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Coughs and Sneezes Spread Diseases

Emma is a Teaching Assistant who works for Protocol Education in Wolverhampton. At this time of year many coughs and colds make the rounds and Emma gives her advice.

Coughs and sneezes spread diseases - aka the perils of working in education.

I'm lying in bed.  It's too hot, my throat scratches and I ache in places I didn't even know I had places.  I'm wondering which child shared their cold with me.  Was it the one with the perpetually runny nose? The one who coughed in my face? Or the one who liked to share their mucous with my clothes? Working with children is a dangerous profession.  They say after a while you become immune to it.  But after the best part of a decade, I'd like to know when to expect that.  Children, for all their graces are not the most hygienic of beings; noses wiped on sleeves, or picked and eaten (are they not being fed at home?), coughs and sneezes without covering faces and used white tissues strewn on the floor like baby ghosts.  And don't get me started on how many times I've had to remind children to wash their hands after the toilet.  Is it any wonder that at this time of year, in particular, I keep my local pharmacy in business? I can't complain too much though, well not out loud anyway.  I must try to save my voice.  After all, I did once have to call in sick, because my voice had abandoned me after a nasty coughing fit.  Calling in sick when you have no voice, by the way, is not an easy thing to do.

I'm hoping this winter I can give the norovirus a skip. I once caught it as a student on placement.  It chose to present itself whilst out on a Christmas meal in a restaurant with a faulty toilet.  That was no fun! Then there was the time that I'd been up all night, feeling very ill indeed, but Year 6 had their ghost hunting expedition and I didn't want to let them down.  So, when after 5 minutes of being at the "haunted" house, I collapsed right in front of them, I scared the poor souls half to death.  They thought I'd been possessed by a ghost!

What can you do?

Short of walking around in a surgeon's mask and wearing latex gloves, what can you do? Firstly, unless you want some pretty strange looks and the school to never call for you again, I'd advise against that.  They say prevention is better than cure, but you can try to educate each and every child on covering their mouths and washing their hands, but there are just so many of them! Save your voice, you'll need it to teach.  Buy yourself some hand gel, stock up on vitamins and open up some windows.  Prepare for a long winter!

Health and Safety

The other peril of working in education lies not in the micro universe of viruses, but with the safety aspect of health and safety.  I take no pride in saying that I am the reason why students at a certain university college are given a safety lecture each year. I have two scars on my wrist to prove that sometimes smart people can do really dumb things.  Use a step ladder folks. People asked me why I did such a reckless thing as standing on a chair to pin up children's work.  Aside from being young and feeling invincible, probably because I followed some very bad examples from professionals. There's the many times I've seen teachers' standing on wobbly tables, once even a book shelf and that time a teacher decided the table wasn't high enough and added a chair to it.  Calling over to me "Don't tell the head!" as a step ladder stood by, gathering dust in a nearby cupboard.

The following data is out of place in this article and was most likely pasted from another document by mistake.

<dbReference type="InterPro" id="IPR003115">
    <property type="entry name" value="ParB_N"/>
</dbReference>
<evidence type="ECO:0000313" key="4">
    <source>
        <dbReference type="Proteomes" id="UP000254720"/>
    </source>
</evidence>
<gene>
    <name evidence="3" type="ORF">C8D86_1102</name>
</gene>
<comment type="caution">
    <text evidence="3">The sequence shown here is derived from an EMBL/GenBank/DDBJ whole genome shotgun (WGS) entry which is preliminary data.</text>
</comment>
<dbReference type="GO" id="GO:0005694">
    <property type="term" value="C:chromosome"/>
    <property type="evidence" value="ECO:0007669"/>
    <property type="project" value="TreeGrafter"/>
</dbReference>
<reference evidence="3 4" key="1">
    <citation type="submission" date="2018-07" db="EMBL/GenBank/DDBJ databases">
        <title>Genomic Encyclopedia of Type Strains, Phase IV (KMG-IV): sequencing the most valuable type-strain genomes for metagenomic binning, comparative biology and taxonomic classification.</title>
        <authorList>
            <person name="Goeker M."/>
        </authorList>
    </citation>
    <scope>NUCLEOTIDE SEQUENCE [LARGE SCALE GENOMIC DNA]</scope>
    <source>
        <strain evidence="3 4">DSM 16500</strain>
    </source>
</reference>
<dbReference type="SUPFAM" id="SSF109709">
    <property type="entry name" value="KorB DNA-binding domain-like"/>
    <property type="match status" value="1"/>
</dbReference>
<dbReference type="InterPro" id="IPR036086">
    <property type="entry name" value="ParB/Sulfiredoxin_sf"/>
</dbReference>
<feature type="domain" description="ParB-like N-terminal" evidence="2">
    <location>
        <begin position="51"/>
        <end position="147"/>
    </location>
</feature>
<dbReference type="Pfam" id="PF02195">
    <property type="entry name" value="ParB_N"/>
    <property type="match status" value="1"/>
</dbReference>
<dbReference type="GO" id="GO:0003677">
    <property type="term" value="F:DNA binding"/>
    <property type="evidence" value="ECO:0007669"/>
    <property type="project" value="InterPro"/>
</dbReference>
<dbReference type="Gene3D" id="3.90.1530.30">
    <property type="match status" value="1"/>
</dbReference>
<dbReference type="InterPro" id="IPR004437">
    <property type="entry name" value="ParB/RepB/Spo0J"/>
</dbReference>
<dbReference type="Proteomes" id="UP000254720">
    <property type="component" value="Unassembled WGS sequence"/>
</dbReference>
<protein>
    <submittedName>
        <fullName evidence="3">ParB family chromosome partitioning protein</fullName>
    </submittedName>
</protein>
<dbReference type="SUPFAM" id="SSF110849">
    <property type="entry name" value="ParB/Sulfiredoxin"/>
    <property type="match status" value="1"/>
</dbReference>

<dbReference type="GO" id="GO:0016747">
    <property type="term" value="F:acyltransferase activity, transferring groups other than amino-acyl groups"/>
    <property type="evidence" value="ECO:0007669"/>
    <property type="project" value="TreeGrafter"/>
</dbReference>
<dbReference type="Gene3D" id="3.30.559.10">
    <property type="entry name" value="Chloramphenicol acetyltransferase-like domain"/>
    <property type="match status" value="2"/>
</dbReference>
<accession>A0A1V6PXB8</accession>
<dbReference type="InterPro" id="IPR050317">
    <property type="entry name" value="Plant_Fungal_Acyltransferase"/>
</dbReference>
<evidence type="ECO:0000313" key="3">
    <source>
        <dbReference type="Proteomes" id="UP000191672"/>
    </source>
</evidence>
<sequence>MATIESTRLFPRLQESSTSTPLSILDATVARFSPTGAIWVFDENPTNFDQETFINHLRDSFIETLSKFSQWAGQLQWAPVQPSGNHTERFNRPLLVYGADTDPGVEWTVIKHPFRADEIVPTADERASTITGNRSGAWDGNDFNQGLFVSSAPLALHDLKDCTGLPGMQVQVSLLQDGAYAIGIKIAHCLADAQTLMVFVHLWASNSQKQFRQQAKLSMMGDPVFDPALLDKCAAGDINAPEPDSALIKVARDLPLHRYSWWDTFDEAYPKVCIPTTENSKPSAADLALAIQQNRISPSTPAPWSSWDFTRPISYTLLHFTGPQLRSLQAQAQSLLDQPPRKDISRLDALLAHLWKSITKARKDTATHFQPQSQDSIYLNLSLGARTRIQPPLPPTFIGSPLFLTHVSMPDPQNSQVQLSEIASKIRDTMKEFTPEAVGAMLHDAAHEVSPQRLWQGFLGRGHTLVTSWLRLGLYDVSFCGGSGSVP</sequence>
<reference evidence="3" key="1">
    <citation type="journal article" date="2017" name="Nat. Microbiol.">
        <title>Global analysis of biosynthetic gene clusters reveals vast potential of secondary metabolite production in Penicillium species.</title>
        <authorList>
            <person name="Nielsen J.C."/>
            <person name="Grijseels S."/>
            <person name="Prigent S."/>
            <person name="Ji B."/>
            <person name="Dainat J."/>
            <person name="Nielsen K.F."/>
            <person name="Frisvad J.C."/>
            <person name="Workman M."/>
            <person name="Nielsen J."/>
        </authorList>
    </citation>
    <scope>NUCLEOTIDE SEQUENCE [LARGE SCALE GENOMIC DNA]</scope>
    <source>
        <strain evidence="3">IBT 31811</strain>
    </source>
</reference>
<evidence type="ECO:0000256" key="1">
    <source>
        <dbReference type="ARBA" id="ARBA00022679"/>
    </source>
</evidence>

Sometimes things just happen

Sometimes though, accidents just happen, through no fault or stupidity of our own.  Like the time a child distracted me as I was stapling work to a wall.  I can tell you I was very creative in my choice of euphemisms as the staple went through my finger! Then there are the children; the boy who broke his elbow on the playground and didn't tell anyone until he got home.  And the boy who slipped on a discarded apple core and let the whole school know about it when he broke his arm!  As for me, when I broke my wrist in two places, I was telling everyone I was ok and could go back to teaching, as my bones protruded from my wrist.  Did they always look like that?

Schools can be dangerous places.  Use your common sense and don't assume that just because it's called that, that it is all that common after all. 

Do you have a Winter plan or special remedy you can share with us? Share on TwitterFacebookLinkedIn and Google+

 


Tags: Emma, Protocol Education, coughs, colds, ill, work, winter, supply, Christmas

Category: Australian Teachers


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